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Light 'Whiskey Cavalier' deserves a shot

One of the early scenes of ABC’s new drama, “Whiskey Cavalier,” tells you all you need to know about the series.

An FBI agent, Will Chase, code name Whiskey Cavalier, played by Scott Foley (“Scandal”), is trying to capture a tube that contains a lethal dose of a virus in a chase with a bad guy.

Eventually, the vial gets throw up in the air and just as it is about to fall, Foley turns into acrobatic New York Giants receiver Odell Beckham and makes a miraculous catch to save a portion of the world.

Clearly, this series – which repeats the pilot at 10 p.m. Feb. 27 -- is not to be taken seriously.

The pilot had a sneak preview around midnight Sunday after the Oscars and local news but judging by the weak local rating not many Western New Yorkers cared.

It is a light, mildly amusing series, the kind of show that the broadcast networks think will protect their futures with the remaining people who still go to the networks for entertainment.

The opener is what is called a premise pilot, which explains how the characters who are competing against each other, working with each other or suspects come together to form a team that saves the world.

Lauren Cohan co-stars as a CIA agent, Frankie Trowbridge, who initially is at odds with Chase.

But anyone familiar with pilots that explain premises will realize they will eventually be on the same side.

The twist is that Foley’s character is the emotional one, having just broken up with the love of his life for reasons that will become clearer by episode’s end.

“It was really a great way to introduce a different side to a sort of a leading action man, and I thought it was an interesting way to jump into the show,” said Foley in a press conference in Pasadena, Calif.

“I have a very strong belief that it’s time to sort of reinvent that trope that is the leading man in an action series. To me, at least, something unrelatable to a lot of the tropes you see in the men that we know to save the world on the television shows we grew up on. This is something that I think is modern and more interesting, for me, at least. It’s much more relatable to have a character like this than someone sort of stoic instead.”

Before you say some people might find Chase’s moping over his lost love ridiculous, be advised that executive producer David Hemingson said the twist is based on real life.

It may be the only thing real about this series.

Hemingson said he got a call at 2 a.m. about four or five years ago from one of his two best friends in the last 30 years. He expected the worst – the possibility his friend or his friend’s parents were in trouble.

“He pulled this terrorist attack in Saudi Arabia,” explained Hemingson. “(He said), ‘Listen, I’m breaking up with my girlfriend. I’m having a hard time. I created this, like, a playlist. You know, Gigi and I have been having a hard time. So could you just edit the playlist because the guys from the CIA think it’s way too heavy into The Smiths, and too shoegazey.’”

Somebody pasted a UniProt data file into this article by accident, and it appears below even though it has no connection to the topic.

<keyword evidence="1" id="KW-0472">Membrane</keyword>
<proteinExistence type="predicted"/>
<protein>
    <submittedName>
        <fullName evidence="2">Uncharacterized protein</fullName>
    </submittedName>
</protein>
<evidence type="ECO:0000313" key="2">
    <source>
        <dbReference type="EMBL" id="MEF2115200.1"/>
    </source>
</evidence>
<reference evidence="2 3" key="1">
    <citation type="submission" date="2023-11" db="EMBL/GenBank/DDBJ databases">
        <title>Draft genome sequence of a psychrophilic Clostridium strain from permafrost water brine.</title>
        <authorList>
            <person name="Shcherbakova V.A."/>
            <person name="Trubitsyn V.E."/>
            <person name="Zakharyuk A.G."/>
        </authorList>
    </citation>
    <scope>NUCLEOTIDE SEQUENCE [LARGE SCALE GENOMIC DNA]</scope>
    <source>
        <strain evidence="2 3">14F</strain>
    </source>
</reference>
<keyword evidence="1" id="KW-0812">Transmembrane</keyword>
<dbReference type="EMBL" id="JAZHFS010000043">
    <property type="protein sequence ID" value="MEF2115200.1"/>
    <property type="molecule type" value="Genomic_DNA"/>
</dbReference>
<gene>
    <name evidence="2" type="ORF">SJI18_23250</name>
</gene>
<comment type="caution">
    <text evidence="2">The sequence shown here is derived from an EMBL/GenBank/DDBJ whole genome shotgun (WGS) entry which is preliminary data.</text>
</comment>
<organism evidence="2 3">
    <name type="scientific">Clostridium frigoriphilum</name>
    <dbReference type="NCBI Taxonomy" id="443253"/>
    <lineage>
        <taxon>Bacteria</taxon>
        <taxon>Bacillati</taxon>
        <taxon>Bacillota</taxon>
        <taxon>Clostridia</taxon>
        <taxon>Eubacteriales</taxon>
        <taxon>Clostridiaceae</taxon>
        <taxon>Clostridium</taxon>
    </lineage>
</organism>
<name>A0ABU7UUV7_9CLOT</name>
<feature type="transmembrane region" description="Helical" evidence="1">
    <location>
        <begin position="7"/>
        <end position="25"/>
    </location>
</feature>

“And I’m thinking this guy just thwarted you know, he’s off saving the world, and he’s calling me about his breakup with his girlfriend. They’ve been in couples’ therapy. And I started thinking to myself, like, this guy is the first guy through the door, gun out and up. He is an American hero. He is an amazing guy. And at the end of the day, what he wants is what we all want, which is love, which is connection. And I started thinking why do we always portray these guys as cold, hard lotharios? Why aren’t we portraying these men and women as people who are desperate to trust somebody and urgently want connection? And so the whole thing was an outgrowth of a late night phone call.”

You can’t make this stuff up.

Foley was intrigued by the premise.

“I wasn’t interested in just doing an action show or a drama,” said Foley. “I wanted to do a show that reminded me of the shows that I grew up watching, ‘Remington Steele,’ ‘Moonlighting,’ ‘Hart to Hart,’ ‘Simon & Simon.’ I miss those light one-hour shows. And for me, I wouldn’t be interested in doing this if the comedy wasn’t there.”

So off they went to shoot in Prague, which is a stand-in for different European cities. But they also go on location to some cities for realism.

Bill Lawrence (“Spin City”), another executive producer, said one person in the test audience for the pilot wasn’t buying that.

“Scott’s running by the bridge of the Eiffel Tower,” Lawrence explained. “We were there shooting. It was cold. It was really cool. It was a great moment in my career. A very nice gentleman in the test audience said, ‘They did a good job with that fake Eiffel Tower thing. It almost looks real.’ So I just want to put it out there that we’re actually in those places.”

I want to put it out there. I was a fan of all the series Foley mentioned. Unfortunately, he is no Pierce Brosnan, Bruce Willis or Robert Wagner.

Still, “Whiskey” deserves a shot.

apergament@buffnews.com

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